When it comes to cats it is felt that males produce more allergens than females, intact males produce more than neutered males, and dark cats produce more than light-colored ones so a light colored spayed female cat may be best.
Some of the breeds that are considered your better bet if you are allergic to dogs are:
- Bedlington Terrier
- Bichon Frise
- Chinese Crested—hairless or powderpuff
- Irish Water Spaniel
- Kerry Blue Terrier
- Poodle—toy, miniature, standard
- Portuguese Water Dog
- Schnauzers—miniature, standard, giant
- Soft-Coated Wheaten Terrier
- Xoloitzcuintli (an almost hairless dog, a coated version is also available)–toy, miniature, standard
Breeds to look for if you are allergic to cats include:
- Devon Rex
- Cornish Rex
- Sphynx (an almost hairless cat)
- Oriental Shorthair
- Russian Blue
Allerca is a company that produces pets that are free of the major allergens. The biggest problem is that this may not be enough to stop a person’s allergic reaction to the animal. Animals can produce other symptom-triggering allergens. These pets are very pricey.
What to do if you just can’t get rid of your pet
There really is no remedy to cure an allergy to a pet but there are many things you can do to improve the situation. Saline nasal rinsing can be helpful to clear allergens from your nasal passages. Changing clothes right after playing with a pet, even taking a quick shower (don’t forget to wash hair too), will help decrease allergens on your body (or your child’s body) which should help you feel better. Never touch your face, eyes, or nose with hands that have been touching an animal until you have washed your hands thoroughly.
Minimizing contact with the animal will help. Keep the pet out of your bedroom or the child’s bedroom, and consider limiting them to only certain other rooms. Any carpets or upholstered furniture will hold dander so limiting their time on these can help. Covering the furniture with easily washable clothes will make it easier to keep the dander level down. A HEPA (high-energy particulate air) filter on your furnace and air conditioner will also remove more allergens. Leaving the fan running constantly will create a whole-house air purifier. Change the filter monthly. Air purifiers in rooms you inhabit most may decrease allergens in those rooms.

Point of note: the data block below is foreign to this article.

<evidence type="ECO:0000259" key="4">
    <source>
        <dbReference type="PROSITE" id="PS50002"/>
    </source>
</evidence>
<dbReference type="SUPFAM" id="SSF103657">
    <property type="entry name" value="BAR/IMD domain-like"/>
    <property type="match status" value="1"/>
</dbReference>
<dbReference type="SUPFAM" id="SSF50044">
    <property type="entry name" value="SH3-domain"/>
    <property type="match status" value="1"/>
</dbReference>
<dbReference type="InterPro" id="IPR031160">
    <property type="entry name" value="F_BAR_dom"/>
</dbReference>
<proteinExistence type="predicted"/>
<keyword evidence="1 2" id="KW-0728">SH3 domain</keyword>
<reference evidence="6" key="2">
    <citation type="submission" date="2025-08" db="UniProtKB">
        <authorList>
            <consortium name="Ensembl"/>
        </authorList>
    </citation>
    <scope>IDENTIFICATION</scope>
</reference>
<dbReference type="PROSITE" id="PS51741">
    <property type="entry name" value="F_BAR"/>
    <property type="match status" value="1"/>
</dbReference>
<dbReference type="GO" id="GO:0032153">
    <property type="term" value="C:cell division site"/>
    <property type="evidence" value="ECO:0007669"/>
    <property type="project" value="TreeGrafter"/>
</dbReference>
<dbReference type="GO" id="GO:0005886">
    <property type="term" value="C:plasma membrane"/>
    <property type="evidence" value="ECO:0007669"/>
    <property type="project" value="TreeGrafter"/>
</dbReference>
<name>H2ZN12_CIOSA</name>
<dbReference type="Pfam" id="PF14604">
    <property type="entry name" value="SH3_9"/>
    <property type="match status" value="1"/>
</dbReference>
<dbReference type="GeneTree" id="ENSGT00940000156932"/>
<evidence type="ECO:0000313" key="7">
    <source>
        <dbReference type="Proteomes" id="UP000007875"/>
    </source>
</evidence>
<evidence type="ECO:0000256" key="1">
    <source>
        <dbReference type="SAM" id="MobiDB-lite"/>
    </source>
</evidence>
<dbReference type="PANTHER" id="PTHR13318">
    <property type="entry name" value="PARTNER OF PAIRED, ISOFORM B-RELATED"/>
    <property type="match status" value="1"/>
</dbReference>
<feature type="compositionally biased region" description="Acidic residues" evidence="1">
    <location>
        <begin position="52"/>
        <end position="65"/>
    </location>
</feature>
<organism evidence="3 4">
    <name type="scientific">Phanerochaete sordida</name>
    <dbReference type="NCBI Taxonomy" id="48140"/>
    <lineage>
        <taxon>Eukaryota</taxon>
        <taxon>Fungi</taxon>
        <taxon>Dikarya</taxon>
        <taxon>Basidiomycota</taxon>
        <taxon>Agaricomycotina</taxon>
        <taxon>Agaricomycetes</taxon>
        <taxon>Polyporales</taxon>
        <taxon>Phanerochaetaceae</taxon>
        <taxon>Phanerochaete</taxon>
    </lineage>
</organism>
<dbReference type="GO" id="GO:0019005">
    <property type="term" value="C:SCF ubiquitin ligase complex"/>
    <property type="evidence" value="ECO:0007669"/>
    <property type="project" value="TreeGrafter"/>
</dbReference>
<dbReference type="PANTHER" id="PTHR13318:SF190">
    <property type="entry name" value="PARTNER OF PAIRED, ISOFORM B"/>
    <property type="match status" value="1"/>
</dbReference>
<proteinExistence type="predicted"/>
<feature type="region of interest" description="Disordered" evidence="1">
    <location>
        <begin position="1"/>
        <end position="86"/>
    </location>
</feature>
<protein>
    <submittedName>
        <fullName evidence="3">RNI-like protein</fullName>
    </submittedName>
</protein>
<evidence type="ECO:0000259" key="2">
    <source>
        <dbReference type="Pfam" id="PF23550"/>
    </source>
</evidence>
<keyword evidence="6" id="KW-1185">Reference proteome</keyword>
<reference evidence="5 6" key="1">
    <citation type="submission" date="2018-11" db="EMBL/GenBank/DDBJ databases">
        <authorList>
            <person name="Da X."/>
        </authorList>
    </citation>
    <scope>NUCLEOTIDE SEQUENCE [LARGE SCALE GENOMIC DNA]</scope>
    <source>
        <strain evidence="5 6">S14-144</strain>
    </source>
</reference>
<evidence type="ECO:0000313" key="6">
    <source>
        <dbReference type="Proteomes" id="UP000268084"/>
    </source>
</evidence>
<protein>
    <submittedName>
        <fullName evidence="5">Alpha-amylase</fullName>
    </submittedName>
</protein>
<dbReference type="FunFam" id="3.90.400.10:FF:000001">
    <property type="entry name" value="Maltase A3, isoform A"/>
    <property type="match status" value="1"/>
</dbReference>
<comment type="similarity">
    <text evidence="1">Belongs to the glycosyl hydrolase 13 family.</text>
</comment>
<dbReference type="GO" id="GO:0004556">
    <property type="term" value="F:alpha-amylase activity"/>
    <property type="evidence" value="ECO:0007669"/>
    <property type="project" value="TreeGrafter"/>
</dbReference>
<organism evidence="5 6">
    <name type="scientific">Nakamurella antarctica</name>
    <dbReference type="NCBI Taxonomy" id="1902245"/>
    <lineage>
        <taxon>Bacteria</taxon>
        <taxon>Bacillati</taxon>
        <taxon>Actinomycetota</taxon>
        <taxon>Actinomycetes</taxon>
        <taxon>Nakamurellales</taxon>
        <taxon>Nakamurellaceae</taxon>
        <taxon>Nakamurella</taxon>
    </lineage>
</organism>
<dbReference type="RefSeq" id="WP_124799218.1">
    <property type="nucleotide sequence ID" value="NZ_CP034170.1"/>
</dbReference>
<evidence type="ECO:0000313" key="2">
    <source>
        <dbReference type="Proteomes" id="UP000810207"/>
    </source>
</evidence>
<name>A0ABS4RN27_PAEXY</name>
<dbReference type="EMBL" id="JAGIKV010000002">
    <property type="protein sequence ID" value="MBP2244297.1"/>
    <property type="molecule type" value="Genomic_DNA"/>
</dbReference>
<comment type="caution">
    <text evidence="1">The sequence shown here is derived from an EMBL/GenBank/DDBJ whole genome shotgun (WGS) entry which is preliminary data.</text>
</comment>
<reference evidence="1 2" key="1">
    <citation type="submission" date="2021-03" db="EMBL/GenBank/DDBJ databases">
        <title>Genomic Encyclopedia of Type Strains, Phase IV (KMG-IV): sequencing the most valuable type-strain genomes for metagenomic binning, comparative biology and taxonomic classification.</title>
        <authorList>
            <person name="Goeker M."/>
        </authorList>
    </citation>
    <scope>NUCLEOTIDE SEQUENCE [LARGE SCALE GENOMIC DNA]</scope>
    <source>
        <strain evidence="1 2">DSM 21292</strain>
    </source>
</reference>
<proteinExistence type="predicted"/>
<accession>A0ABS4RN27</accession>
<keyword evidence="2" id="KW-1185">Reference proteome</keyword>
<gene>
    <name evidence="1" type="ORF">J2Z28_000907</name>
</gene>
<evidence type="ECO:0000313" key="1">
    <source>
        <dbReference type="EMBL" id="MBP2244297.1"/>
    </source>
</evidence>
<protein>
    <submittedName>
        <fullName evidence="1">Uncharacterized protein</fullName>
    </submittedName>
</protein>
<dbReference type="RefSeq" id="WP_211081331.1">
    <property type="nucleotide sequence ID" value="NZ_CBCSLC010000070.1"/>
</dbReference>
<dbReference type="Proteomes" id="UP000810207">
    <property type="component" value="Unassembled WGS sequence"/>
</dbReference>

Since allergens can attach themselves to other pollutants it is good to keep a clean house. The less dust that is available for allergens to attach to, the better off you should be. Wood floors are easier to deal with than allergen-trapping rugs. Using a HEPA filter on your vacuum may help catch more dander and skin cells. Remember that it takes 2 hours for anything you stir up while cleaning to settle down again. Groom pets and clean boxes and cages outside of your home whenever possible. Consider wiping the animal down with a damp washcloth or Allerpet daily. An interesting thought—pets with long hair can more readily pick up other allergens on their fur, so short haired pets may be preferable.
When the allergy is not too bad you may find that using antihistamines will be enough relief. If one antihistamine doesn’t seem to work, try a different one as each antihistamine works differently for different people. Of course, you may need to take them almost continuously, but having the pet can be worth it.
Allergy shots (immunotherapy) can work. In as many as 65% of people with allergies to cats there was a nice response, but it could take a year or two before it is really working well. Allergy shots may also prevent more severe allergy symptoms in the future. Work with an allergy specialist to determine if allergy shots are right for you or your child.
If you are dealing with pet allergies in the home, there may be solutions to the problem short of getting rid of the animal. Investigate and experiment with what you can do to ease symptoms. Only if the symptoms are serious, such as asthma attacks, must a pet be sent to a new home.